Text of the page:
- San-Fran-based Castlight Health Inc provides software for the management and analysis of employers' healthcare costs.
- Castlight Health plans to raise $155 million in its upcoming IPO, offering 11.1 million shares at an expected price range of $13.00 to $15.00 per share.
- We plan to buy this IPO, due to the sector and strong tech IPO demand .
Castlight Health (CSTL), a provider of software for the management and analysis of employers' healthcare costs, plans to raise $155 million in its upcoming IPO this week.
The San Francisco, California-based firm will offer 11.1 million shares at an expected price range of $13 to $15 per share. If the IPO can hit the midpoint of that range at $14 per share, CSLT will command a market value of $1.4 billion.
CSLT filed on February 10, 2014.
Lead Underwriters: Goldman Sachs & Co, Morgan Stanley & Co LLC
Underwriters: Allen & Company LLC, Canaccord Genuity Inc, Raymond James and Associates Inc, Stifel Nicolaus & Company Inc
Castlight is a provider of cloud-based software, designed to assist enterprises in improving cost-efficiency and spending control in their healthcare costs. The firm's software aggregates and analyzes complex, large-scale data in order to create usable information, related to healthcare costs and quality. It also allows companies to distributed personalized, usable information to their employees, integrate disparate systems and applications, and implement "technology enabled" benefit designs.
Castlight believes that the massive inefficiencies in the current American healthcare system can at least, in part, be remedied through the usage of such software. Over the past two years, CSLT has signed over 95 customers, including 24 Fortune 500 companies.
CSLT offers the following figures in its S-1 balance sheet for the year ending December 31, 2013:
Net Loss: ($62,182,000.00)
Total Assets: $83,517,000.00
Total Liabilities: $27,444,000.00
Stockholders' Equity: ($124,350,000.00)
For the years ended December 31, 2011, 2012, and 2013, CSLT's revenues totaled $1.9 million, $4.2 million and $13.0 million, respectively. Over the same periods, net losses totaled $19.9 million, $35.0 million and $62.2 million, respectively. The firm's accumulated deficit as of December 31, 2013 was $131.2 million.
CSLT hopes to derive increased business from the rapidly escalating costs of healthcare for employers in the United States. (The Centers for Medicare and Medicaid services estimated that US healthcare spending will total approximately $3.1 trillion in 2014, $620 billion of which will be paid by US employers.) These rising costs, along with the byzantine nature of regulations surrounding employers' healthcare obligations, may well expand the market for CSLT's products.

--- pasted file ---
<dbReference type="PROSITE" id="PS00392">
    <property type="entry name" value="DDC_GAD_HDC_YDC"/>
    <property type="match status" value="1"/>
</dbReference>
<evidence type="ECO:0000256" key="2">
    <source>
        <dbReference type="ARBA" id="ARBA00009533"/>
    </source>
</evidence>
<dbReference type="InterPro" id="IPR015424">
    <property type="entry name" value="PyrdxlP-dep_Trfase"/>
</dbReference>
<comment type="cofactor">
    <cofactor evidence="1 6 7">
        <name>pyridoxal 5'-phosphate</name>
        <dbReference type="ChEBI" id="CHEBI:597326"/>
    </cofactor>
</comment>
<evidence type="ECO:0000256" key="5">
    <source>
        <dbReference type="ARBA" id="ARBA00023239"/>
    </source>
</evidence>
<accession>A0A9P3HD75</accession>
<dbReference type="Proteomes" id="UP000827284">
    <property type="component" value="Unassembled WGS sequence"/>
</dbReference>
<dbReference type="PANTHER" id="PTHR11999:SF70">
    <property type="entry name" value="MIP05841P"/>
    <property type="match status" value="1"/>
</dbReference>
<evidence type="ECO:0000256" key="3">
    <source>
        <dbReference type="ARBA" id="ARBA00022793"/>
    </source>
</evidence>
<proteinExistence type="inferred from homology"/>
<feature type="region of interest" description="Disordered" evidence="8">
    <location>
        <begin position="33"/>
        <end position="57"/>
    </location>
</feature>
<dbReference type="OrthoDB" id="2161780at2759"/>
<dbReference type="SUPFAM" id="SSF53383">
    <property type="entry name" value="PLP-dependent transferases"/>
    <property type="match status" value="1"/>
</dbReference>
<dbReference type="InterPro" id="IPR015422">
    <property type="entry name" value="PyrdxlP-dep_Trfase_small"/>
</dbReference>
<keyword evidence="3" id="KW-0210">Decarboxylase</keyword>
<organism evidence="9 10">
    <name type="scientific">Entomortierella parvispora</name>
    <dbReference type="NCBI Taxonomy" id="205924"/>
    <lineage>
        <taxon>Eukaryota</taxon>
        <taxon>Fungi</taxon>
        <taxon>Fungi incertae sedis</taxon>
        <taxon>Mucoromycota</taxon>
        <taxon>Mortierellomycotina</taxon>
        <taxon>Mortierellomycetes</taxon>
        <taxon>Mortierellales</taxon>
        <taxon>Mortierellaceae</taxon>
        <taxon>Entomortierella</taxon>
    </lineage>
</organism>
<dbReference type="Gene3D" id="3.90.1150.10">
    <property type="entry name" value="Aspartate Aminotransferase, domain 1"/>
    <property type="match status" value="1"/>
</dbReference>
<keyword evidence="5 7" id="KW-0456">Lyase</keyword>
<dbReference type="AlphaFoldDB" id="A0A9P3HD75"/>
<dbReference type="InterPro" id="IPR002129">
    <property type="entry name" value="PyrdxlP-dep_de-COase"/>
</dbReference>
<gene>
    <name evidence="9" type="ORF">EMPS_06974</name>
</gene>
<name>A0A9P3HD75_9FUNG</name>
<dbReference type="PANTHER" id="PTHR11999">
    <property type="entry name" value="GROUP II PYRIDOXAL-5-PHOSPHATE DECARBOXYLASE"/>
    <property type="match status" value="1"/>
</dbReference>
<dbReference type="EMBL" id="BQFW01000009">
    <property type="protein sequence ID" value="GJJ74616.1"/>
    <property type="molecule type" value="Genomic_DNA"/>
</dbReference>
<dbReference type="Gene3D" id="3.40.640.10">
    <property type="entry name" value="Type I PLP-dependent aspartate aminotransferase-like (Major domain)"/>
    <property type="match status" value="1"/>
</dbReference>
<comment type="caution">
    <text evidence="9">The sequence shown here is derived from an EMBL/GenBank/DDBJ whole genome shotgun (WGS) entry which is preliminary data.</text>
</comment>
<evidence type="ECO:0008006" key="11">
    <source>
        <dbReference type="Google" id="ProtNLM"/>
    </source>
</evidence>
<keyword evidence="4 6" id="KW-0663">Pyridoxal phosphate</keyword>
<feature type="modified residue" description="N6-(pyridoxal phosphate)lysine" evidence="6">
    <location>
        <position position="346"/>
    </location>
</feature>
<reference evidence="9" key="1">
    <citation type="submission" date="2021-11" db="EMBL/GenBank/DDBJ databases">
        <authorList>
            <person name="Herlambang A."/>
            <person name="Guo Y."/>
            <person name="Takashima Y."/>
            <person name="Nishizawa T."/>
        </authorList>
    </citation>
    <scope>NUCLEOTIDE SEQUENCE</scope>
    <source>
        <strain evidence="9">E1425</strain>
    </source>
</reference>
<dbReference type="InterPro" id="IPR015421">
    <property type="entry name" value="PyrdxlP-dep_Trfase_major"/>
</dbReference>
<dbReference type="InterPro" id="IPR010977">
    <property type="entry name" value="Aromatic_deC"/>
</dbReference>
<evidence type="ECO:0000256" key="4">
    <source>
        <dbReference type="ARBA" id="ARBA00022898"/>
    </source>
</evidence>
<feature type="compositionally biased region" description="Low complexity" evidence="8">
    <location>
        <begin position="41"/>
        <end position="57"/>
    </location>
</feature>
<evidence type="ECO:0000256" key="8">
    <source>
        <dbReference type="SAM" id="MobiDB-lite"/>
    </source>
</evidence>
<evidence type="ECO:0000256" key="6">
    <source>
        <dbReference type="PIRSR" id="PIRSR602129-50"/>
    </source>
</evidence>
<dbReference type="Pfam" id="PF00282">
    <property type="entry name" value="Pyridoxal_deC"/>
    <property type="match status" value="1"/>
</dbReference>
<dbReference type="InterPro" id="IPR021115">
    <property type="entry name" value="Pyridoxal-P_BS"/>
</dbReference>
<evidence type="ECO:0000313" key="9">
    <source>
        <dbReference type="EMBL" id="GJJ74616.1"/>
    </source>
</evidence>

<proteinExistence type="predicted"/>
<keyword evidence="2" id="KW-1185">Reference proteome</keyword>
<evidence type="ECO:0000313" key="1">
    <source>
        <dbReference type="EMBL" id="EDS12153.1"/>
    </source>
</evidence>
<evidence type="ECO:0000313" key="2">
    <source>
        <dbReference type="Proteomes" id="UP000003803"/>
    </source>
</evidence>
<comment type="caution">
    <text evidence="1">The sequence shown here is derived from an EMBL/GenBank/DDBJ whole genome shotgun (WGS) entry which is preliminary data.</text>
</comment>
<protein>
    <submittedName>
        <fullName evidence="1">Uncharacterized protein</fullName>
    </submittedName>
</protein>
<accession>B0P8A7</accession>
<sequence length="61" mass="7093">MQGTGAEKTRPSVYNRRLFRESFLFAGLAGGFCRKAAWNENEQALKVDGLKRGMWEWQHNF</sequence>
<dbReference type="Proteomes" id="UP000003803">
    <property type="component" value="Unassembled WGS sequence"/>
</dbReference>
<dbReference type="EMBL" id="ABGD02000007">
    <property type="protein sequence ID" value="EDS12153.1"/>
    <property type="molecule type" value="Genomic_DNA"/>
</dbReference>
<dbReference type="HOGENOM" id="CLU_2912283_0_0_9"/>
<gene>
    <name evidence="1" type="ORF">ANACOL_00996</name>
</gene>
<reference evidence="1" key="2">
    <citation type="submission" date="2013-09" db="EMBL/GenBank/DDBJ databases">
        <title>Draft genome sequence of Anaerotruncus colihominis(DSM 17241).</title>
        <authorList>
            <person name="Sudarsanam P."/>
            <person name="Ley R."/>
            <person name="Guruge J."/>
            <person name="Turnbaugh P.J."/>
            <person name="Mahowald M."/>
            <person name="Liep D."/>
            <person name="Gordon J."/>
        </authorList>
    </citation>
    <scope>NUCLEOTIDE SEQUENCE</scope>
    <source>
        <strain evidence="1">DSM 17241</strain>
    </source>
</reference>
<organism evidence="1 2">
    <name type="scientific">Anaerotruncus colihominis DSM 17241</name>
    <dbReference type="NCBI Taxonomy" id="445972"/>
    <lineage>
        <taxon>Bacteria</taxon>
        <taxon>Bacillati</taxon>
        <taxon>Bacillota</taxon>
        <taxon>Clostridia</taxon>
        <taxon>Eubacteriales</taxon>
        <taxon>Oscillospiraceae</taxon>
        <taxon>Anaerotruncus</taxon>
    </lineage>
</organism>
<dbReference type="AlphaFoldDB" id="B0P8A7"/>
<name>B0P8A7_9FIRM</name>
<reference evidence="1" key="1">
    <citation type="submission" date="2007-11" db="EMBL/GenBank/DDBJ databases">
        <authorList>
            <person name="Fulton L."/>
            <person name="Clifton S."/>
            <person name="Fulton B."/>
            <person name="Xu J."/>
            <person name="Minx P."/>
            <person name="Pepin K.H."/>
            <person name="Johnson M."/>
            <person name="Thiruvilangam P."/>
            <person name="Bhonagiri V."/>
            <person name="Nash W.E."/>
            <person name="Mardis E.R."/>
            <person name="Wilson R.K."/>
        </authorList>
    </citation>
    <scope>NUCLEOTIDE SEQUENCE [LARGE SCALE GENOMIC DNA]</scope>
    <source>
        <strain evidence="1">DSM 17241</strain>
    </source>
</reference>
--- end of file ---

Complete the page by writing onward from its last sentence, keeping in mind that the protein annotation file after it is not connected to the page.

CSLT competes with other software providers that currently offer products similar to some components of CSLT's software, many of which are in the process of developing more sophisticated and more comprehensive offerings. These firms include Truven Health Analytics Inc, Change Healthcare Corporation, HealthSparq Inc, and ClearCost Health. CSLT also competes with some large health plans that have created their own cost and quality tools that are often provided to customers at dramatically reduced costs. These include Aetna Inc (NYSE:AET), Cigna Corporation (NYSE:CI), and UnitedHealth Group Inc (NYSE:UNH).
CEO Giovanni M. Colella has served in his current position since co-founding CSLT in 2008. Dr. Colella previously founded served as President and CEO of RelayHealth Corporation. He holds an M.D. from the Universita Degli Studi di Milano in Italy and an M.B.A. from Columbia Business School. Dr. Colella is joined by Chief Medical Officer Dena Bravata, who joined the company in April 2009. Dr. Bravata previously was a Senior Research Scholar at the Stanford University Center for Primary Care and Outcomes Research and was an internist in private practice for nearly a decade. Dr. Bravata holds a B.S. in Biology from Yale University, an M.D. from Columbia University and an M.S. in Health Research and Policy from Stanford University.
It's worth noting that CFO John C. Doyle received total compensation of $1.0 million for the year ended December 31, 2013, while Chief Revenue Officer Michele K. Law received total compensation of $3.3 million for the same period. Seven-digit compensation figures seem more than a little bit out of line for executives of a company losing money as quickly as CSLT.
We rate this IPO a buy in the proposed price range of $13 to $15.
We believe that Goldman has priced this deal below where it will open giving the institutional shareholders who get large allocations a huge windfall before the weekend.
Institutional and retail investors have been very receptive this year to technology IPOs and we expect that trend to continue with CSLT.
The healthcare sector is obviously undergoing rapid change and companies like Castlight that are properly positioned will benefit.
While there is no doubt a burgeoning market for the software that CSLT provides, it's clear that the firm will soon be facing stiffer competition, and the firm's extraordinary losses thus far lead us to question whether CSLT will be able to outperform the market after the initial surge.
The firm's losses were nearly five times its revenue for the year ended December 31, 2013, and it has seen massively increasing losses each of the past three years. The overcompensation of CSLT's executives is especially mystifying in light of these huge losses.
Disclosure: I have no positions in any stocks mentioned, but may initiate a long position in CSLT over the next 72 hours. I wrote this article myself, and it expresses my own opinions. I am not receiving compensation for it (other than from Seeking Alpha). I have no business relationship with any company whose stock is mentioned in this article.